The full results of a test flight in which a commercial plane was flown on a combination of jet fuel and fruit-based biofuel have been made public. And they are good news for the environment.
Air New Zealand flew a Boeing plane on a fuel mix that was 50 percent biofuel derived from jatropha, a plum-sized fruit that is not farmed for human consumption. Using such a blend could improve fuel efficiency by more than one percent, saving 1.43 tonnes of fuel and cutting CO2 emissions by around 4.4 tonnes on an average 12-hour flight, the airline announced.
Captain David Morgan, General Manager of Airline Operations and Chief Pilot at Air New Zealand said that many more steps would have to be taken before biofuel could be in standard use in commercial aviation, but he was positive about the future for greener jet fuel.
“Certainly the data from our biofuel test flight will be a critical component towards helping biofuel become a certified aviation fuel,” he stated.
And the team at Boeing Commercial Airplanes, which has now been involved in four successful test flights using different biofuel blends, is confident that the technology is ready.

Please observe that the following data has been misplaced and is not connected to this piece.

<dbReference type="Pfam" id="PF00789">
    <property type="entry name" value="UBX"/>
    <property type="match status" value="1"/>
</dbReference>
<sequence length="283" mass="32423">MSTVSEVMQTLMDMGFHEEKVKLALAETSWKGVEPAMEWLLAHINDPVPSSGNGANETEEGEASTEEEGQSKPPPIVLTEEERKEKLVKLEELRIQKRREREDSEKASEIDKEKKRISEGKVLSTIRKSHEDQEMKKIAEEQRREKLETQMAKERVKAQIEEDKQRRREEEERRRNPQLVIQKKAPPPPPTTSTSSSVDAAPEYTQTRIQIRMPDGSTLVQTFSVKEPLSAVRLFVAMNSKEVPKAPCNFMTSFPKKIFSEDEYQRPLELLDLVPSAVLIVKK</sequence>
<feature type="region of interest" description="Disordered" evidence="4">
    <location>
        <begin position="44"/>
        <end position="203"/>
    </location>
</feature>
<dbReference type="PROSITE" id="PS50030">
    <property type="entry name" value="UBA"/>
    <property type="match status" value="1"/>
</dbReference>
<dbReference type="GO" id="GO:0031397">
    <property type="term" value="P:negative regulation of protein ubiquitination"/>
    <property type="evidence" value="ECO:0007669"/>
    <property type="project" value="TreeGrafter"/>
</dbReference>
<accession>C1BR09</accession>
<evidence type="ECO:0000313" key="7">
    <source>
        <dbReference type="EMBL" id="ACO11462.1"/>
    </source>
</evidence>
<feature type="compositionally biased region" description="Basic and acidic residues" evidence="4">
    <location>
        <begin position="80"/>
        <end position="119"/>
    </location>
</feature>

“We've proven the technical capability of biofuel as a drop-in replacement,” said Bill Glover, Managing Director of Environmental Strategy for Boeing. “It meets all jet fuel requirements and then some.”
According to Glover, it is now just a matter of growing sufficient quantities of suitable non-food plants and creating operations that can refine their oil in appropriate amounts and without negative environmental impact.
Air New Zealand obtained the jatropha oil for its test flight from Malawi, Mozambique, Tanzania and India. The jatropha seeds are crushed to produce the oil, which is then refined and combined with diesel. Other energy-packed plants being considered because they are not eaten as food and won’t displace food crops are algae and camelina, also known as false flax and traditionally cultivated to produce animal feed and vegetable oil. One test flight has also been made using a biofuel derived from coconut and babassu palm oil.
A full report on all four test flights will be released by Boeing next month, and Glover predicts that the first biofuels could be approved and replacing traditional jet fuels in commercial flights as early as next year.